Paul Taylor Dance Company

Paul Taylor Dance Company

Paul Taylor Dance Company

The world-renowned Paul Taylor Dance Company makes its Winnipeg debut with three powerful works. Hailed as the world’s most important living choreographer, Paul Taylor’s meticulous choreography is inspired by influential themes in modern society - such as war, spirituality, sexuality, and morality – while using his signature youthful, light-hearted and optimistic approach on these themes and exploring the beauty of movement.

Esplanade

An esplanade is an outdoor place to walk; in 1975 Paul Taylor, inspired by the sight of a girl running to catch a bus, created a masterwork based on pedestrian movement. If contemporaries Jasper Johns and Robert Rauschenberg could use ordinary “found objects” like Coke bottles and American flags in their art, Taylor would use such “found movements” as standing, walking, running, sliding and falling. The first of five sections that are set to two Bach violin concertos introduces a team of eight dancers brimming with Taylor’s signature youthful exuberance. An adagio for a family whose members never touch reflects life’s somber side. When three couples engage in romantic interplay, a woman standing tenderly atop her lover’s prone body suggests that love can hurt as well as soothe. The final section has dancers careening fearlessly across the stage like Kamikazes. The littlest of them – the daughter who had not been acknowledged by her family – is left alone on stage, triumphant: the meek inheriting the earth.

“When I left the theater… I was thinking that I’d seen a classic of American dance. It confers a mythic dimension on ordinary aspects of our daily lives – it’s unfaked folk art. The dancers, crashing wave upon wave into those falls, have a happy insane spirit that recalls a unique moment in American life – the time we did the school play or we were ready to drown at a swimming meet. The last time most of us were happy in that way.” – Arlene Croce, The New Yorker

Company B

Just as America began to emerge from the Depression at the dawn of the 1940s, the country was drawn into the Second World War. In a seminal piece of Americana, Paul Taylor recalls that turbulent era through the hit songs of the Andrews Sisters. Although the songs depict a nation surging with high spirits, millions of men were bidding farewell to wives or girlfriends and many would never return from battle. The dance focuses on such poignant dualities. Young lovers lindy, jitterbug and polka in a near manic grasp for happiness while in the background shadowy figures – soldiers – fall dead. Among the sections of the dance, the one choreographed to “Boogie Woogie Bugle Boy (of Company B)” is carefree until the moment the bugler is shot; the one set to “I Can Dream, Can’t I?” tells of a young lady’s affections for a soldier an ocean away who, for his part, reaches out to a comrade in arms. The dance ends just as it began, with “Bei Mir Bist du Schön” – but the world has clearly changed.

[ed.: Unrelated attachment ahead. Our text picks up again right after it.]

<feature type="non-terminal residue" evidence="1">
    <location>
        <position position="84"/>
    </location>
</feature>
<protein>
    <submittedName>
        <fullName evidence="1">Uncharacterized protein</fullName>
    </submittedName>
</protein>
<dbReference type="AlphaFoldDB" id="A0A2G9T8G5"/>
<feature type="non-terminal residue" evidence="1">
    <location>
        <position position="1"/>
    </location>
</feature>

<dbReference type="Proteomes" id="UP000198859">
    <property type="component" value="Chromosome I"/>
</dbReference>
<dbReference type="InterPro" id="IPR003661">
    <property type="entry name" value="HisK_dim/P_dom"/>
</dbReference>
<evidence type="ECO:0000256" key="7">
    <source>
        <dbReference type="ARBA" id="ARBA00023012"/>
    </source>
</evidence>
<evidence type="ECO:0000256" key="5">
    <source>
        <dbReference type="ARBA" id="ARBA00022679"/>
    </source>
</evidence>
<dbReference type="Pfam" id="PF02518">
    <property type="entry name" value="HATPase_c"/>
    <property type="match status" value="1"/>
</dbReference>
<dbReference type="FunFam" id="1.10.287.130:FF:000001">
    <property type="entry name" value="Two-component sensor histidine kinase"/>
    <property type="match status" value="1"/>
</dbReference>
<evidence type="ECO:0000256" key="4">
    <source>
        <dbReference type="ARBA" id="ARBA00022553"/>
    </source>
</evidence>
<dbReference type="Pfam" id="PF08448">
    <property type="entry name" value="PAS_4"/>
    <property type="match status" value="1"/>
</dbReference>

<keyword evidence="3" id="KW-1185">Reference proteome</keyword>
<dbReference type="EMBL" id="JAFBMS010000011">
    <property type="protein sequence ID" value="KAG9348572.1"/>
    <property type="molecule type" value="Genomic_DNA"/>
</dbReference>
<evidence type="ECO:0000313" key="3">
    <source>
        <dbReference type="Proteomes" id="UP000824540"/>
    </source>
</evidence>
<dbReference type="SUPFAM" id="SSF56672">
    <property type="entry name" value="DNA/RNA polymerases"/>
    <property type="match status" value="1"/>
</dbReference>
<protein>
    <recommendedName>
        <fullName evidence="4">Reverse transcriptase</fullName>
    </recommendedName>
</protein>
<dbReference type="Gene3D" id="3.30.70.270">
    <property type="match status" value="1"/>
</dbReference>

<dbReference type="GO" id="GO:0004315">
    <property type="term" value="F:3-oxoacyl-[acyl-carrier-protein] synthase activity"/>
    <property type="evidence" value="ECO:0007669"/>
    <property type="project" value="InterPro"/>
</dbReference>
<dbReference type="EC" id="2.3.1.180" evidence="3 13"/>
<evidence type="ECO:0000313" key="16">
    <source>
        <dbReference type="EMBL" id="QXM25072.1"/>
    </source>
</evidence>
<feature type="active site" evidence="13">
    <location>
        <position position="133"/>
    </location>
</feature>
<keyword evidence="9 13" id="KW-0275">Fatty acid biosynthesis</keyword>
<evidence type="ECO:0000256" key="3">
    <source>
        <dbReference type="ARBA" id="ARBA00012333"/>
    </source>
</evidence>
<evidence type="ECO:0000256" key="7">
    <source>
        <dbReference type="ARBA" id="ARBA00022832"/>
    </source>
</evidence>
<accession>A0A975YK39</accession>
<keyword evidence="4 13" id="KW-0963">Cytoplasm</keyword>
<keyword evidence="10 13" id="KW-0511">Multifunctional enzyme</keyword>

“Evokes the exuberant rhythms of the ’40’s as well as the grim and persistent shadow of war. But even more vividly, it honors Taylor’s magnificent dancers. Some of the most glorious dancing to be seen anywhere…” – Laura Shapiro, Newsweek

Piazzolla Caldera

Neruda wrote of poetry that mirrors “the flawed confusion of human beings,” poetry “worn away as if by acid by the labour of hands, impregnated with sweat and smoke, smelling of lilies and of urine, splashed by the variety of what we do, legally or illegally… as impure as old clothes, as a body, with its foodstains and its shame, with wrinkles, observations, dreams, wakefulness, prophecies, declarations of love and hate, stupidities, shocks, idylls….” He might have been describing the predatory dance that originated in the brothels of Buenos Aires at the turn of the 20th Century: tango. The music of tango – with Spanish, Italian, Indian, African and Jewish influences – was taken to new heights by Astor Piazzolla. Without a single authentic tango step, Paul Taylor captures the essence of tango culture. In a dimly lit dive, working class men and women confront each other in sizzling sexual duets and trios: men with women, men with men and women with women. Two men too drunk for conquests perform a loopy dance as lamplights sway dizzily overhead. A woman who has searched desperately for a partner but failed to find one, collapses – as if mortally wounded by a night without passion.

“Stunning. Taylor looks at the attitudes implicit of the tango – as sexual game, as social identity – and reshapes them. Seethes and flares with sexuality and develops a huge erotic charge. One of Taylor’s most astonishing (even for him) creations.” – Clement Crisp, Financial Times of London

RUN TIME
Act 1 - 30 minutes
Intermission - 20 minutes
Act 2 - 22 minutes
Intermission - 20 minutes
Act 3 - 30 minutes
Total Run Time - 2:02

For show information, including pre-show chats, click here.

Synopsis

More Information

Esplanade
Music: Johann Sebastian Bach
Costumes: John Rawlings
Lighting: Jennifer Tipton

Company B
Music: Songs sung by the Andrews Sisters
Costumes: Santo Loquasto
Lighting: Jennifer Tipton

Piazzolla Caldera
Music: Astor Piazzolla and Jerzy Peterburshsky
Set and Costumes: Santo Loquasto
Lighting: Jennifer Tipton